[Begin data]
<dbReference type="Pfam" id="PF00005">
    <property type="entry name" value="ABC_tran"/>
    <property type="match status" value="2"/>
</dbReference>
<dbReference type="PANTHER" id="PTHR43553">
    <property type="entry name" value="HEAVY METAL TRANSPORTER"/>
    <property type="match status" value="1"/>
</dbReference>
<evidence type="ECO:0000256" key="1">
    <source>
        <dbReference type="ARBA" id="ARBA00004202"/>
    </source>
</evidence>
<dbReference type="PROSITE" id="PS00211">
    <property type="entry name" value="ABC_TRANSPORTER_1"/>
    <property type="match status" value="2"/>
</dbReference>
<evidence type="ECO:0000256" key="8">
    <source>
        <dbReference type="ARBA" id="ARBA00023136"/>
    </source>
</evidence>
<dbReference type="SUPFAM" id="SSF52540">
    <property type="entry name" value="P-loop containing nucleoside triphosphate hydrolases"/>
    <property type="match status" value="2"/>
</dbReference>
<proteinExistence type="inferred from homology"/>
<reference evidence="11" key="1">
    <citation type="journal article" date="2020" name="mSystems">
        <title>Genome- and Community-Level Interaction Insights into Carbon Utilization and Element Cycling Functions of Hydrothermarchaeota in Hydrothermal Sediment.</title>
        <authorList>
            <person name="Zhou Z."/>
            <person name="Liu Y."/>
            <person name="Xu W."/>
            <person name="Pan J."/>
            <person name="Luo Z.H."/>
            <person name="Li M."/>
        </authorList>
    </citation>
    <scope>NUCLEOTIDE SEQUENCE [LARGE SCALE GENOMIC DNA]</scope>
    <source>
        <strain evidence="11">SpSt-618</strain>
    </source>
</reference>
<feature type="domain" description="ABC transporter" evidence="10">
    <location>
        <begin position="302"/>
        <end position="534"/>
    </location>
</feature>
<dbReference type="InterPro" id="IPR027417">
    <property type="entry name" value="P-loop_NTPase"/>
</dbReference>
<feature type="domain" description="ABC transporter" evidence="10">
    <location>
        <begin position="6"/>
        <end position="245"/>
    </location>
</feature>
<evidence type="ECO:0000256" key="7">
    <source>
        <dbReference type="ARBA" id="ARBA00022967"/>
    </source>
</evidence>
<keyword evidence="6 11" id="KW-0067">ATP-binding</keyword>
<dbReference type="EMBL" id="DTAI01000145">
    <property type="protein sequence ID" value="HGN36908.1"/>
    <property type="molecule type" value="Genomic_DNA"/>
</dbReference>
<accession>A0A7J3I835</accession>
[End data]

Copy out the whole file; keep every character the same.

<dbReference type="Pfam" id="PF00005">
    <property type="entry name" value="ABC_tran"/>
    <property type="match status" value="2"/>
</dbReference>
<dbReference type="PANTHER" id="PTHR43553">
    <property type="entry name" value="HEAVY METAL TRANSPORTER"/>
    <property type="match status" value="1"/>
</dbReference>
<evidence type="ECO:0000256" key="1">
    <source>
        <dbReference type="ARBA" id="ARBA00004202"/>
    </source>
</evidence>
<dbReference type="PROSITE" id="PS00211">
    <property type="entry name" value="ABC_TRANSPORTER_1"/>
    <property type="match status" value="2"/>
</dbReference>
<evidence type="ECO:0000256" key="8">
    <source>
        <dbReference type="ARBA" id="ARBA00023136"/>
    </source>
</evidence>
<dbReference type="SUPFAM" id="SSF52540">
    <property type="entry name" value="P-loop containing nucleoside triphosphate hydrolases"/>
    <property type="match status" value="2"/>
</dbReference>
<proteinExistence type="inferred from homology"/>
<reference evidence="11" key="1">
    <citation type="journal article" date="2020" name="mSystems">
        <title>Genome- and Community-Level Interaction Insights into Carbon Utilization and Element Cycling Functions of Hydrothermarchaeota in Hydrothermal Sediment.</title>
        <authorList>
            <person name="Zhou Z."/>
            <person name="Liu Y."/>
            <person name="Xu W."/>
            <person name="Pan J."/>
            <person name="Luo Z.H."/>
            <person name="Li M."/>
        </authorList>
    </citation>
    <scope>NUCLEOTIDE SEQUENCE [LARGE SCALE GENOMIC DNA]</scope>
    <source>
        <strain evidence="11">SpSt-618</strain>
    </source>
</reference>
<feature type="domain" description="ABC transporter" evidence="10">
    <location>
        <begin position="302"/>
        <end position="534"/>
    </location>
</feature>
<dbReference type="InterPro" id="IPR027417">
    <property type="entry name" value="P-loop_NTPase"/>
</dbReference>
<feature type="domain" description="ABC transporter" evidence="10">
    <location>
        <begin position="6"/>
        <end position="245"/>
    </location>
</feature>
<evidence type="ECO:0000256" key="7">
    <source>
        <dbReference type="ARBA" id="ARBA00022967"/>
    </source>
</evidence>
<keyword evidence="6 11" id="KW-0067">ATP-binding</keyword>
<dbReference type="EMBL" id="DTAI01000145">
    <property type="protein sequence ID" value="HGN36908.1"/>
    <property type="molecule type" value="Genomic_DNA"/>
</dbReference>
<accession>A0A7J3I835</accession>